Left Malbworaan after a hearty breakfast and with 6 liters of ice-cold water. I still felt somewhat weak, though, and cycling the 70km to Dohuk didn’t seem very realistic.
After maybe 20 kilometers I was stopped by a man waiting on the road-side with his little daughter. He invited me over to his house for lunch, in Mahad, a village just 2 kilometers down the road. I refused at first. He insisted, and insisted even more when he heard I was from Germany – his sons work in Munich. I still refused, though. Then he mentioned he was Yezidi, and that flipped the switch for me and I agreed to have a short rest at his place.
I stayed for maybe 2 hours and was fed with a full-blown lunch – salad and rice and chicken. Unfortunately, I didn’t feel well anymore at this point and couldn’t enjoy the food as much as I would have liked to.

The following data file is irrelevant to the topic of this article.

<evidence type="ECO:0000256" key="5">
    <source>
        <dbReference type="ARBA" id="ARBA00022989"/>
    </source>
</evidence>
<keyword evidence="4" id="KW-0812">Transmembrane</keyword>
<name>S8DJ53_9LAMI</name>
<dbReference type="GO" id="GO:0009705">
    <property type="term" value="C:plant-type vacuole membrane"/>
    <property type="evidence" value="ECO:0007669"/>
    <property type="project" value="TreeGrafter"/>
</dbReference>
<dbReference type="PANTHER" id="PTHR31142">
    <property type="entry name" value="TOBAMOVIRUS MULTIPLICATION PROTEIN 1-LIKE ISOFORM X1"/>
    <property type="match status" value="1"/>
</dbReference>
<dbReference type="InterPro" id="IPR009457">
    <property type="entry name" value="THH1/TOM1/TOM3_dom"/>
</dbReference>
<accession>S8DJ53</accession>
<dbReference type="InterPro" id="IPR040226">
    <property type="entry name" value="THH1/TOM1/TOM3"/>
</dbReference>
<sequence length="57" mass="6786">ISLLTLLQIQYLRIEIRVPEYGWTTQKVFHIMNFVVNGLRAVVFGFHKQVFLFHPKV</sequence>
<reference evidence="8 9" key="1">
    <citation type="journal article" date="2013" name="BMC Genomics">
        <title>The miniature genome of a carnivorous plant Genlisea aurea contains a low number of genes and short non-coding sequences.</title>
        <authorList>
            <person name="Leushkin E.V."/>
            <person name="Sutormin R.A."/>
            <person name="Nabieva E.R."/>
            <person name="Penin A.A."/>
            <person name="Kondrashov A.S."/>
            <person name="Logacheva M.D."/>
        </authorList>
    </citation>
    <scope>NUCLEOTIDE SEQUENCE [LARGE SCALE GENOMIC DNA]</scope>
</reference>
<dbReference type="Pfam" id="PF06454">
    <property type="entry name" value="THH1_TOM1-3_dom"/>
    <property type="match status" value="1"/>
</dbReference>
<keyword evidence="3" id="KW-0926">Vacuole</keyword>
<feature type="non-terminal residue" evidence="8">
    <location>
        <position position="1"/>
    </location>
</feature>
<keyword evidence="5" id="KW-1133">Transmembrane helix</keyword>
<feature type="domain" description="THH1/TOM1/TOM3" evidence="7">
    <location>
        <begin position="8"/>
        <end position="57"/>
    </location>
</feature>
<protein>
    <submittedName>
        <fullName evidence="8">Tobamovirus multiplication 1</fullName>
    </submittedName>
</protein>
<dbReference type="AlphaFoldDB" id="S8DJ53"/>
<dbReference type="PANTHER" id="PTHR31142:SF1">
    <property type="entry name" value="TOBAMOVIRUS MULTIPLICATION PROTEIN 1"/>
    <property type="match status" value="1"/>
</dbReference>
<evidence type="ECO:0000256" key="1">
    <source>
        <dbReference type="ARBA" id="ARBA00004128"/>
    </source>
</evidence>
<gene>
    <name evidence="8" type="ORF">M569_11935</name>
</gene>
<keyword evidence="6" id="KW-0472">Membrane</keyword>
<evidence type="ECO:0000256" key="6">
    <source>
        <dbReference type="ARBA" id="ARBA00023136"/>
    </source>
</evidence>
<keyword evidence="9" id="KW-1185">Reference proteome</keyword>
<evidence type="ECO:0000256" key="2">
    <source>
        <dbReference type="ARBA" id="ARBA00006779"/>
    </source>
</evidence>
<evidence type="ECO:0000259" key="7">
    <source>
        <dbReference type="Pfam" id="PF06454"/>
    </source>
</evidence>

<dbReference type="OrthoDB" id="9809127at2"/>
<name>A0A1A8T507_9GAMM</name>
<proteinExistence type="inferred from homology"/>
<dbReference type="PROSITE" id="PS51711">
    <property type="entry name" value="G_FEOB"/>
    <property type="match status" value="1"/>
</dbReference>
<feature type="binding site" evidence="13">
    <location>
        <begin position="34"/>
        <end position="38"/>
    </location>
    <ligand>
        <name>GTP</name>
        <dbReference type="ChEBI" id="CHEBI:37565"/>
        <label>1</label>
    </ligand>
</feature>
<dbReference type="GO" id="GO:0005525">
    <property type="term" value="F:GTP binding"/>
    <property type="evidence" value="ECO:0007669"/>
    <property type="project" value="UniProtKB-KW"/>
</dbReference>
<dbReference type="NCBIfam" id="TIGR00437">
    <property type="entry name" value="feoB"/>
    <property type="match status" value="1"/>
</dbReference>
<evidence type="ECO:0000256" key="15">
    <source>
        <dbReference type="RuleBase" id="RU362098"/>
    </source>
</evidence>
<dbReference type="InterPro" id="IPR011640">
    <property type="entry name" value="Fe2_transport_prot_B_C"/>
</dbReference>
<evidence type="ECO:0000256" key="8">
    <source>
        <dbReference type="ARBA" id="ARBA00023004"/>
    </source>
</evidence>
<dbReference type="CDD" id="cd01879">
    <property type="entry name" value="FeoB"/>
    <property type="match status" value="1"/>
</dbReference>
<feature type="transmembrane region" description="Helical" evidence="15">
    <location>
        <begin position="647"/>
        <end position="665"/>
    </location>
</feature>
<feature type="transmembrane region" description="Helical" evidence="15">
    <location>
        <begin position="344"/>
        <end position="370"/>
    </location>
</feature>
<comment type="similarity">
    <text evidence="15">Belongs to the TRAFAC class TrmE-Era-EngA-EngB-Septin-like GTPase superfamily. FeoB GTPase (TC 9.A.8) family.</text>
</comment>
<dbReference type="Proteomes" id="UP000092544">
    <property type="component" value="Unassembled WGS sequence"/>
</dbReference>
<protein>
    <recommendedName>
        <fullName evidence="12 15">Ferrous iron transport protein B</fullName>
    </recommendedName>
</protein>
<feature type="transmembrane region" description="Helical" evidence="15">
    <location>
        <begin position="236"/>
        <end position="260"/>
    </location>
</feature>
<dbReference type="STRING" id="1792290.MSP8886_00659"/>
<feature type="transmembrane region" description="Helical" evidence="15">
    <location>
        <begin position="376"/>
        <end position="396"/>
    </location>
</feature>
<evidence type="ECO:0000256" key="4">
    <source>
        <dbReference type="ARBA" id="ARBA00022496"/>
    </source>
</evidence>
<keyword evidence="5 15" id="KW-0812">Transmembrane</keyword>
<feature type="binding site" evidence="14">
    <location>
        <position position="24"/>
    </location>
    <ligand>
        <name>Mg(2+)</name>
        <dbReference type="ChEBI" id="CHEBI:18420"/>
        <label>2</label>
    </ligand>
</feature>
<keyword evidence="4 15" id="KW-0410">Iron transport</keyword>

Now who are the Yezidis? As far as I know, they are a long-misunderstood and long-hunted Muslim sect, also called the devil worshippers. However, they themselves say they are not Muslim.
Rashid and his lovely family showed me a wedding video (of someone in the family, not sure whose exactly) and a photo album. Interestingly, girls and women don’t wear head scarfs and join the men for gossiping. However, they don’t seem to join them for eating.
Rashid’s brother drove me up the next hill with his pick-up from where the road was more or less flat.
A few kilometers down the road I stopped at a tiny shop to buy some coke, but I was over-exhausted again and couldn’t move any further from there. I had a long break and talked to the owner of a car repair shop who spoke German. At the end of the day he invited me to his place for the night.
Khalaf is Yezidi, too, has 6 children, and his oldest son is married and has 6 kids of his own, and they all live in the same house.
Had a great evening sitting in the living room with the 15 people and some more friends and relatives. The food was great again.
I’m sleeping on the roof of their house next to the entire family.